On the one hand, the ECB's communication was calibrated to reinforce the consensus view. But on the other hand, it was probably also calibrated to open the door to an extension of the APP if needed (i.e. if the slowdown is more than a soft patch).

 

 

What is your outlook for the Euro in light of recent economic development?

S. DiSilvio: EUR/USD still has room for appreciation. The Eurozone’s macro backdrop remains one of growth above potential, with the ECB on the path of continuing to reduce monetary policy accommodation, albeit at a very gradual pace. Currency valuation is favourable as Amundi’s fair value for EUR/USD stands at 1.28, level that we also target over a 12 months horizon. Triggers for a shift higher of the currency (from the current 1.20-1.25 to 1.25-1.30 range) are very much reliant on Eurozone’s macro data. The recent softening on PMI indicators and industrial production has raised some concerns that the economic activity might be showing early signs of a slowdown. We think this is not the case and we tend to see such a softening on macro data as temporary. Next core CPI readings will be key in assessing market’s expectations on the next moves of the European Central Bank, and on the Euro.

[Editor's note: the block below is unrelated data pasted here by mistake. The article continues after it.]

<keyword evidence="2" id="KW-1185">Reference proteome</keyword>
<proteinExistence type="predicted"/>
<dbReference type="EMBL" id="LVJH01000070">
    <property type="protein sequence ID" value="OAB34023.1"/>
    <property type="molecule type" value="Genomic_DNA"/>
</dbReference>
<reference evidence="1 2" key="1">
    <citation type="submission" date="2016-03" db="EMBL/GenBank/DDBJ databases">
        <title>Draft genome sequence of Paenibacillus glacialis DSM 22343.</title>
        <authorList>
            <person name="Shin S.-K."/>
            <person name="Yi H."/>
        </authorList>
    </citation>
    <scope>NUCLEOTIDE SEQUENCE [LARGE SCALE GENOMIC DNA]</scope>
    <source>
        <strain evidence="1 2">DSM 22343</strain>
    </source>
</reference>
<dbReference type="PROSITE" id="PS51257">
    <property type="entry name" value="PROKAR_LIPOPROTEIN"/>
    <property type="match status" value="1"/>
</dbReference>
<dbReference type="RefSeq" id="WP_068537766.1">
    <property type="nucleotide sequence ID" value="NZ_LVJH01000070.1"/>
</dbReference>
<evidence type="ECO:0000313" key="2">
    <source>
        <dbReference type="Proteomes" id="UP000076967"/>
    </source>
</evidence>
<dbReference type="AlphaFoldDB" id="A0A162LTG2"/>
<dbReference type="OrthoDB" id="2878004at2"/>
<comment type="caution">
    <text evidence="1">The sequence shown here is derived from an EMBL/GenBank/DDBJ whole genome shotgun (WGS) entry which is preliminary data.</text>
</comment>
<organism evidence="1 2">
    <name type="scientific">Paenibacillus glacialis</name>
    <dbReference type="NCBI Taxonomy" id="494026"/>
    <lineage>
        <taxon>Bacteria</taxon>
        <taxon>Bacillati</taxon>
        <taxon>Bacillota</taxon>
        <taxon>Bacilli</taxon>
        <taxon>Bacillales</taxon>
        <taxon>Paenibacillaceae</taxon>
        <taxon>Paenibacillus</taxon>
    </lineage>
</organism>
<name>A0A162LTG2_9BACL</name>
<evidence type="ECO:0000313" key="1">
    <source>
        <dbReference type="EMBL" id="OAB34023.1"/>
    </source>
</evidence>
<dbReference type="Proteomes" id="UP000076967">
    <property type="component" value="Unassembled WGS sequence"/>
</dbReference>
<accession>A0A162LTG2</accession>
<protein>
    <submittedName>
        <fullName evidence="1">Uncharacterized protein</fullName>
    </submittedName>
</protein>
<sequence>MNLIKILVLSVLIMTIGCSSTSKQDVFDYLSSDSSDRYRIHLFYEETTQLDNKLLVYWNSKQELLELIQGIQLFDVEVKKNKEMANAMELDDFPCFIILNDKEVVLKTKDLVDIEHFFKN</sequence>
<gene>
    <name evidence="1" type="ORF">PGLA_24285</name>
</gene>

Value for
European fixed
income investors
will primarily come
from credit,
peripheral
countries holdings
rather than from
duration

Do you see a re-acceleration of asynchronies among major DM Central Banks or are all still on track in the “normalization” path?

E. Brard/L. Crosnier: We do not see the global growth pickup becoming asynchronous, and therefore we are seeing only limited tactical opportunities from changing perceptions of monetary policy stances. As the IMF recently re-confirmed, global expansion remains on track and is being driven by all regions. Central banks in all the major countries are, therefore, from their different starting points, set on the path to normalization. From time to time, one or other may appear to slow or accelerate, but the underlying dynamic remains of steady removal of accommodation.

 

From a European investment perspective, where is it possible to generate value for investors?